PHYS 206 Bethune Cookman Univ

I’m working on a physics report and need support to help me understand better.

In these calculations, the Coulomb constant has a value of 8.99×109Nm2C2

8.99×109Nm2C2

Part I (Label the tab “macro”): This is the macroscopic data. Note that: q1=q2=q.

q1=q2=q.

Starting in cell D2, record all of your force measurements down the D column. In cell A1, record the initial position of q1. In cell A2, record the initial position of q2. The difference in those positions is the first separation between the charges. Place this value in B2. In cell B3, type (without quotes) “B2+0.1”. Hit enter. Copy the formula down to the last force measurement. Finally, in cell C2, type “B2/100”, and copy the formula down.

1.Place column labels in cell 1. In cell C1, it is r(m)

r(m)

. In D1, it is F(N)

F(N)

.

2. Plot F(r)vs.r

F(r)vs.r

. Make sure you insert the correct graph! It looks like in inverse-square curve. Label the graph for presentation. Afterwards, run a trendline by right-clicking the data. Chose power fit. Place the equation on the graph and enhance the size. Note the power of the fit. Record and label on the spreadsheet close to the graph the power obtained and the coefficient. Note: Do NOT run a LINEST or linear fit here!!!!!

For this analysis, using the Coulomb equation and this coefficient, calculate q. Record this value in SI based units as well as in micro-Coulombs.

Part II (Label a new tab “micro”): You are given that q2=4e

q2=4e

. Note that this scale is now in picometers.

Starting in cell D2, record all of your force measurements down the D column. In cell A1, record the initial position of q1. In cell A2, record the initial position of q2. The difference in those positions is the first separation between the charges. Place this value in B2. In cell B3, type (without quotes) “B2+0.1”. Hit enter. Copy the formula down to the last force measurement. Finally, in cell C2, convert first value to meters, and copy the formula down.

1.Place column labels in cell 1. In cell C1, it is r(m)

r(m)

. In D1, it is F(N)

F(N)

.

2. Plot F(r)vs.r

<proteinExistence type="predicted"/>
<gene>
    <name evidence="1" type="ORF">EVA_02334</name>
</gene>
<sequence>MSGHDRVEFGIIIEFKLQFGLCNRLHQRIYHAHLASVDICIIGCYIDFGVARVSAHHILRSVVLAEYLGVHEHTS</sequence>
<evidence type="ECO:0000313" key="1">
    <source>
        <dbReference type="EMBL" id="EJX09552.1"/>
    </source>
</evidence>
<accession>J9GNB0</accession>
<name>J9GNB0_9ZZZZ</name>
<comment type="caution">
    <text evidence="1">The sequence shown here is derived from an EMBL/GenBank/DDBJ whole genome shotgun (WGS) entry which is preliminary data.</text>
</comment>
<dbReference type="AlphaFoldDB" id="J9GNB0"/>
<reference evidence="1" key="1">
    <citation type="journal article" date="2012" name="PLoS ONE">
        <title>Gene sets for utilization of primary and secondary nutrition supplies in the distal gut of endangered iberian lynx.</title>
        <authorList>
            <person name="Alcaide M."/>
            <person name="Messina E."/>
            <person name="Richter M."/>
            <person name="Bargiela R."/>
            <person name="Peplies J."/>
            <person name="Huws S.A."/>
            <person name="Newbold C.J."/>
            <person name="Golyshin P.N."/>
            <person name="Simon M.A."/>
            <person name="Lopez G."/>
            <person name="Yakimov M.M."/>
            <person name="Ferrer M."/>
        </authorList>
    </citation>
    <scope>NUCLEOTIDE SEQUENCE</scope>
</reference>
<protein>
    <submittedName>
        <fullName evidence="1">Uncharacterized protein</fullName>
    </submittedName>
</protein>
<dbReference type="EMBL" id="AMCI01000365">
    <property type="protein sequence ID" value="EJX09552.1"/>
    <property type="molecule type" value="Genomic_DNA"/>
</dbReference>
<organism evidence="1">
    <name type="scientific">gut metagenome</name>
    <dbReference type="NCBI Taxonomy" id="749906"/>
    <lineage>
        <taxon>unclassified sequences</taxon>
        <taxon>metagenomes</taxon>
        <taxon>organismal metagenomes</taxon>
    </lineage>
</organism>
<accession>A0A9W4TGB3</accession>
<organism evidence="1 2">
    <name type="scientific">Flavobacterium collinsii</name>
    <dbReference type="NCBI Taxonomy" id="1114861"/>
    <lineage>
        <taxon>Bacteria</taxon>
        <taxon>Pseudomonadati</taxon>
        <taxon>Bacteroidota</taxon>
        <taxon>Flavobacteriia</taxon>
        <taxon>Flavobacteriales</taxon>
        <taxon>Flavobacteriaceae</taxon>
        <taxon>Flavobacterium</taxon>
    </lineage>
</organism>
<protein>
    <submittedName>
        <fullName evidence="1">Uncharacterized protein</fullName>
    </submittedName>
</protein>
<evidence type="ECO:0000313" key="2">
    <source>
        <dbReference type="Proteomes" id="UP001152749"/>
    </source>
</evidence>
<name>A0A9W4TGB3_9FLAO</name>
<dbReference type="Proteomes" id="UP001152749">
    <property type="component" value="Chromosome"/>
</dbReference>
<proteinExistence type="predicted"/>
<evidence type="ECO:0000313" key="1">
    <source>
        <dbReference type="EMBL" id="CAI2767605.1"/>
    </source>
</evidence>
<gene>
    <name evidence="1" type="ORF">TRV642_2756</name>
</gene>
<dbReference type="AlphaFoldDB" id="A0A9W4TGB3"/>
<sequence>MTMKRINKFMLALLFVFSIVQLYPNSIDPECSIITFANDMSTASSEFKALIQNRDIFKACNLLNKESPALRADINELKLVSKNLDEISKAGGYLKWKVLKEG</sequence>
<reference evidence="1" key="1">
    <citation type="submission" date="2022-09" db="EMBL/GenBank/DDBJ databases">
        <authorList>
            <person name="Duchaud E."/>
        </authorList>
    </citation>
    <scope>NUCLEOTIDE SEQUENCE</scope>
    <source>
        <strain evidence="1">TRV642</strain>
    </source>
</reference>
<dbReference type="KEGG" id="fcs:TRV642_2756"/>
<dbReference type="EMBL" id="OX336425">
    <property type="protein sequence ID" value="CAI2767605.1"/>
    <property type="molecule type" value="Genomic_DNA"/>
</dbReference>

F(r)vs.r

. Make sure you insert the correct graph! It looks like in inverse-square curve. Label the graph for presentation. Afterwards, run a trendline by right-clicking the data. Chose power fit. Place the equation on the graph and enhance the size. Note the power of the fit. Record and label on the spreadsheet close to the graph the power obtained and the coefficient. Note: Do NOT run a LINEST or linear fit here!!!!!

For this analysis, using the Coulomb equation and this coefficient, calculate q1

q1

. Record this value in SI based units as well as in micro-Coulombs. Also, record the polarity. Is it is negative or positive ion? How do you know?

4. Plot F(r)vs.1r2

F(r)vs.1r2

. Is it linear? Label the graph for presentation. Run a LINEST by highlighting a 2 x 5 matrix starting around cell A15 or so. Record the value of the slope and the uncertainty (e.g. 2.5±0.1

2.5±0.1

).

For this analysis, using the slope and the Coulomb constant, calculate q1

q1

. Record this value in SI based units as well as in micro-Coulombs. Also, compare with your first calculation and comment.

Part III (Create a tab called “summary”): Insert large text boxes to type in.

In the summary tab, address these questions:

  • From the data (you) collected, does the power fit indeed illustrate the inverse-square Law?
  • Suppose you placed another charge (q3
    q3

    ) on the opposite end of the ruler of (a) equal value as q1

    q1

    and with the same sign and (b) a charge q3=2q1

    q3=2q1

    .

Describe how the force on q2

q2

would look as a function of position starting at the original point as before, and then moving towards the right for both scenarios (a) and (b)? Analyze one scenario at a time! Take a stab at it. How would you begin to investigate this?

  • Suppose you were in a lab doing these measurements, assuming well-calibrated equipment, list some random errors you would encounter.

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